I’d happened to be thinking about this anyway, I’d noticed whilst thinking about my current work-in-progress that it was a very claustrophobic story and then I thought “hey, most of my work is claustrophobic”, the aforementioned NaNoWriMo is very claustrophobic and my children’s Egypt story also has certain elements of being trapped. I think that says quite a bit about my psyche actually which I won’t go into right now. I can only think of one piece of work I’ve attempted recently which wasn’t claustrophobic; a children’s story which I imagined as having a ‘light and airy feel’, I had about half of the situation, basically the depressing half (it was about terminal cancer) but I wanted to balance it with a message of how life goes on using a slightly magical thread and that was going to be the light and airy bit but I just couldn’t figure out how it would work. Maybe that was because I’m in a stage of my life where I need to write claustrophobic stories, but as Stephen King says, I don’t go about thinking “I am going to write a claustrophobic story”, I’d just happened to notice the theme after attempting to write about three of them in a row.
Places to write
This bit depressed me, King emphasised fairly sensibly that you need a place to write, somewhere where you can shut the door, I have no where like that. I live in a tiny flat, the living room does have a desk but it’s my husband’s and we couldn’t time share it anyway because when he’s not on it, he’s watching TV, which is right (and very distractingly) next to the desk, it used to be my desk, it’s why I let him have it, the TV issue. There are two bedrooms, the kids are in one, me and Mr. Lacer in the other, our bedroom is taken up by a very large wardrobe and two very large bookcases, with our bed in the middle, there is no room for a desk, I do write in there, but it’s on my laptop, on my lap and really I write where I can, it can just as easily be the sofa when the TV isn’t on blaring. Oh and the other two rooms; one is the bathroom but you can’t write in there and the other is our very tiny kitchen, I have sometime resorted to balancing my laptop on my (cool) hob and writing there, standing up. So I’d love somewhere to write, I know King wrote his first books in a trailer, maybe I need to be more serious about my search for a space. As I type, I was typing, laptop on lap on the sofa in the living room, but I’ve just been banished to the bedroom as Mr. Lacer wants to watch Dukes of Hazzard, honestly even if I wasn’t writing something (yes I know it’s only a blog) I’d have probably have escaped that!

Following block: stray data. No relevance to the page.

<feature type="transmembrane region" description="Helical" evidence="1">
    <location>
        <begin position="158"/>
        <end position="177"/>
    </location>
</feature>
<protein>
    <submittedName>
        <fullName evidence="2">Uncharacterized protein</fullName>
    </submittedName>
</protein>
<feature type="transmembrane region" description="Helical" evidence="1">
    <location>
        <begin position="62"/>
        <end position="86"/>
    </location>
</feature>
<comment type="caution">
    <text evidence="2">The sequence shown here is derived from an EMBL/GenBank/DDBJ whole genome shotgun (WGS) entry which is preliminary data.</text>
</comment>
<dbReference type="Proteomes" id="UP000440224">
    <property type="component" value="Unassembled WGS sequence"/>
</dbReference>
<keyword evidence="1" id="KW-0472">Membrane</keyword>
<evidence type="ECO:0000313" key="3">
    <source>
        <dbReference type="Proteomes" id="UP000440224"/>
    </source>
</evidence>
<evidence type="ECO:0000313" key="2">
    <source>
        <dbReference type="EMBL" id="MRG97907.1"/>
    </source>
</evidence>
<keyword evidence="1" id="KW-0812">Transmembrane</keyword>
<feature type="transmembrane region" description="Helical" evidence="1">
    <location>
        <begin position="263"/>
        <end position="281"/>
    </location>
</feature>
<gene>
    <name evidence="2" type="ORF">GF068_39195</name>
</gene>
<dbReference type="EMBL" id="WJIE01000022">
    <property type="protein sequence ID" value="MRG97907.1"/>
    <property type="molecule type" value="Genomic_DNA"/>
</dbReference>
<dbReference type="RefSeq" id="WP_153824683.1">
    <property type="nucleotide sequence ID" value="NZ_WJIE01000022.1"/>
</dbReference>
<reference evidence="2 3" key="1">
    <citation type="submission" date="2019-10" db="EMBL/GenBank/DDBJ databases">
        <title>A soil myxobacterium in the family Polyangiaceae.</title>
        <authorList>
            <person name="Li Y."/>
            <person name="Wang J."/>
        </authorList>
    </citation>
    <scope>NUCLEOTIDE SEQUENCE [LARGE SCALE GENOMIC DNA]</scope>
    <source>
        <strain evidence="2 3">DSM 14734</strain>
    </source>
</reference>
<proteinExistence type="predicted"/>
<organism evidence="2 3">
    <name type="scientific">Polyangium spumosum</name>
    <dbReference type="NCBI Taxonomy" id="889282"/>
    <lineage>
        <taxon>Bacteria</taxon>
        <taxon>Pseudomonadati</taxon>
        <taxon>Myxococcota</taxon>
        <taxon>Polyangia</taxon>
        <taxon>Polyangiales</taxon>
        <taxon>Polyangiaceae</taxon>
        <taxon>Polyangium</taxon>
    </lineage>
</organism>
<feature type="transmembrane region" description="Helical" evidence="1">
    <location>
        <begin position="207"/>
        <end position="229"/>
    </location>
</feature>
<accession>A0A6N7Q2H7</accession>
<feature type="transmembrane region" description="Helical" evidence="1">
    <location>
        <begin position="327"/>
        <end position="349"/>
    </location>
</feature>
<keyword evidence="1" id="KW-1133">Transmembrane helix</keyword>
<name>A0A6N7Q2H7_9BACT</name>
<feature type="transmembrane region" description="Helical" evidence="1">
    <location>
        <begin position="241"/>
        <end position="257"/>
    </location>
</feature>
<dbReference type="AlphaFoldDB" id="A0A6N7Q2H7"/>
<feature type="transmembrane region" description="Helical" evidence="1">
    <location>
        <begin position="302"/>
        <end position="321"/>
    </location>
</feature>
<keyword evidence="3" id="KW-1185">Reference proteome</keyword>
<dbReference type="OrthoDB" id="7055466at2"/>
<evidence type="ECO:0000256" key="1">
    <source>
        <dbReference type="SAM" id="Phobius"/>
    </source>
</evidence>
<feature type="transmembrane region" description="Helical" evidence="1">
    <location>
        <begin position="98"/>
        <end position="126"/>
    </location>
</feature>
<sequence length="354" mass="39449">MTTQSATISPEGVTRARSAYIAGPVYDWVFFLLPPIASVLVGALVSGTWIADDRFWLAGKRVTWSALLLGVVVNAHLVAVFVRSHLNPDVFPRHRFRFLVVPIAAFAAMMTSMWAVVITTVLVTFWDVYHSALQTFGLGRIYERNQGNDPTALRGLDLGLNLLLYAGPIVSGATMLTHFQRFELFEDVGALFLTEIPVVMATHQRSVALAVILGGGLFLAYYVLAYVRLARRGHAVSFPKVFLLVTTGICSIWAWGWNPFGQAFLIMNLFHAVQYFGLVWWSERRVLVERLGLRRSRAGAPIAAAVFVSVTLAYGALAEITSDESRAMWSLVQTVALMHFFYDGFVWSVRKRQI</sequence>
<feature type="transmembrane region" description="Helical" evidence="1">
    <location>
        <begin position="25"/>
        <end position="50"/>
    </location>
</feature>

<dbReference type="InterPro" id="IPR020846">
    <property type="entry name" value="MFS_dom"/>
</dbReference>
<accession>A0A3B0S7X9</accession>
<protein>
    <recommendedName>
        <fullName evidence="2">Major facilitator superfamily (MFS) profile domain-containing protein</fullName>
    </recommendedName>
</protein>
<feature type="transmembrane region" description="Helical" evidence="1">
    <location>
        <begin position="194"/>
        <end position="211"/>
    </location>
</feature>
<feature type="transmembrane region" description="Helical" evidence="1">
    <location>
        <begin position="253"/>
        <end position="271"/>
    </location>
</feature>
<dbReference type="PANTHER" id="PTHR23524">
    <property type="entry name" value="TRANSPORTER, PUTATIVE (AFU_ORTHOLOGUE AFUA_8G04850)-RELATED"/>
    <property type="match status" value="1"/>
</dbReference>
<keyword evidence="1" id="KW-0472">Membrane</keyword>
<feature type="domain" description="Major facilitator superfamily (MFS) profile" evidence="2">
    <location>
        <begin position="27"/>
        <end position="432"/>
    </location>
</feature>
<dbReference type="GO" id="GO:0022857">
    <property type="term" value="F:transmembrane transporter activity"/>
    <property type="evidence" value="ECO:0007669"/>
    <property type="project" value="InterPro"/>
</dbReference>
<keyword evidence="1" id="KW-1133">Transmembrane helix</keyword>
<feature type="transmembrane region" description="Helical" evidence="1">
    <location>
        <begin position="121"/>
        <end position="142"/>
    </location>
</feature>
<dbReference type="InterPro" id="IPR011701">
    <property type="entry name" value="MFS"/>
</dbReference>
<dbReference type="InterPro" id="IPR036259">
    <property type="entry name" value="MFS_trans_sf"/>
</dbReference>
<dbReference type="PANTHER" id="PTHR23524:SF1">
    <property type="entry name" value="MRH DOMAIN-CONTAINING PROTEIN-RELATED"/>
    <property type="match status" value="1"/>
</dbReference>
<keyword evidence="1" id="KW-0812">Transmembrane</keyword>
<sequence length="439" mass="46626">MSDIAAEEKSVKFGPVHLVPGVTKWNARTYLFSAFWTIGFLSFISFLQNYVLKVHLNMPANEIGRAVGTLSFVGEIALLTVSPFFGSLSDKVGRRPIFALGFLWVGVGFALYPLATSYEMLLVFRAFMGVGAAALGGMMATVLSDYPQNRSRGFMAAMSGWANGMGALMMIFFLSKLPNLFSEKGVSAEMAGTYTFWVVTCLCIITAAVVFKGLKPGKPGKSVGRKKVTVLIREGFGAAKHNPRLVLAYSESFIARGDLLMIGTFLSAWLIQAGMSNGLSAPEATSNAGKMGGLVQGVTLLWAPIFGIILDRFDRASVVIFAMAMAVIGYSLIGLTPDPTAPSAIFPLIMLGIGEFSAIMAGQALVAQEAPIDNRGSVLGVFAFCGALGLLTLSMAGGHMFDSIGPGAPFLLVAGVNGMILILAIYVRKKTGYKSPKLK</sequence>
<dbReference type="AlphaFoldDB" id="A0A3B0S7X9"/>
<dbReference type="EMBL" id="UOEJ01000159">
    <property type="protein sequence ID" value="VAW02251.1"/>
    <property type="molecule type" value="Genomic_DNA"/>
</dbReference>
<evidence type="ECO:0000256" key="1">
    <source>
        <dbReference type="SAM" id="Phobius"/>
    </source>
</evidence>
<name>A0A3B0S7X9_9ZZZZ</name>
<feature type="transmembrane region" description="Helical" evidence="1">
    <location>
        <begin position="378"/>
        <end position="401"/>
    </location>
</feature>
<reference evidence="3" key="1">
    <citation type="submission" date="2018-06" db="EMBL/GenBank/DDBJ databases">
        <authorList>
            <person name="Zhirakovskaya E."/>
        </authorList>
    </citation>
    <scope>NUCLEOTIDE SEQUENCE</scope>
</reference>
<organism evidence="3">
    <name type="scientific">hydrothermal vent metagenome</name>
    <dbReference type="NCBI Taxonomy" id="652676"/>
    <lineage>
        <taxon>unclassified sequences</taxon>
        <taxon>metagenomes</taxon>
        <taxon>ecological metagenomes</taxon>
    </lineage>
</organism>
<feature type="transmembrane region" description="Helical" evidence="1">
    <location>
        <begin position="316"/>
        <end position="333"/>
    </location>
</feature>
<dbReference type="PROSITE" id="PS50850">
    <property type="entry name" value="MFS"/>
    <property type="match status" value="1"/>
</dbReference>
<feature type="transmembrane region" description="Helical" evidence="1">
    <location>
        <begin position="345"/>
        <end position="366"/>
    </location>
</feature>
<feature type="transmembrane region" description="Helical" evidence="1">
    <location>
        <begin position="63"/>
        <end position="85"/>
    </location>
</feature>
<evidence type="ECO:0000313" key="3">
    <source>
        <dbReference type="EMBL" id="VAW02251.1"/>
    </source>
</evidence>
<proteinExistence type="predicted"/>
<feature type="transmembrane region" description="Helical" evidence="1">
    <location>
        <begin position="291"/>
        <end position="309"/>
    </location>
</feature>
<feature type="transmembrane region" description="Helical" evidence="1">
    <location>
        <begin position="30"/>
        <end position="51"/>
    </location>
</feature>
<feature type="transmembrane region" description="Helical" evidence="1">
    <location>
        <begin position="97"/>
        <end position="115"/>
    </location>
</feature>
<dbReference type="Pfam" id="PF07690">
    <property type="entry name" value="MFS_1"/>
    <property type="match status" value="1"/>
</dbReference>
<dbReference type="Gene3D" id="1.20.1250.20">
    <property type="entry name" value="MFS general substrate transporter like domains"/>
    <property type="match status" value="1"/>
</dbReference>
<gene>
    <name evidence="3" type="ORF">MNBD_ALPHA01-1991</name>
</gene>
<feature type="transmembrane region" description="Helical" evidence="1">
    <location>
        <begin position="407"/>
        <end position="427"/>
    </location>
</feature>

And finally the Ideal Reader (and this is going to begin to sound like a ‘knock Mr. Lacer’ post) but King wrote about writing with an Ideal Reader in mind and he said it is usually the person you share your bed with. Mr. Lacer is most definitely (and sadly) not my Ideal Reader, principally because he’s not much of a reader anyway, he reads Terry Pratchett, Harry Potter and Chris Moyles and that’s about it. We do have conversations about books sometimes but it’s usually along the lines of plot versus prose debates and we’re both on the same side of that anyway (plot or should I say actually, considering plotting isn’t completely accurate if you don’t do it, ‘story’). So without my partner to look to, who is my Ideal Reader? I honestly don’t know. Can it be me? I write stories I like reading, the primary person I write for is me because well, I find it fun! But maybe I could find some useful distance and a second opinion if I’m writing for someone else other than some vague one day hoped for readership?
Overall, if you’re a beginner writer, looking for a book on writing, you may like this, but ask yourself first, do you want to write books like King? And I’m not talking just horror, I’m talking stories with action, where things happen. If so then you’ll probably appreciate this book. However if you’re a more ‘literary’ sort of writer, maybe not.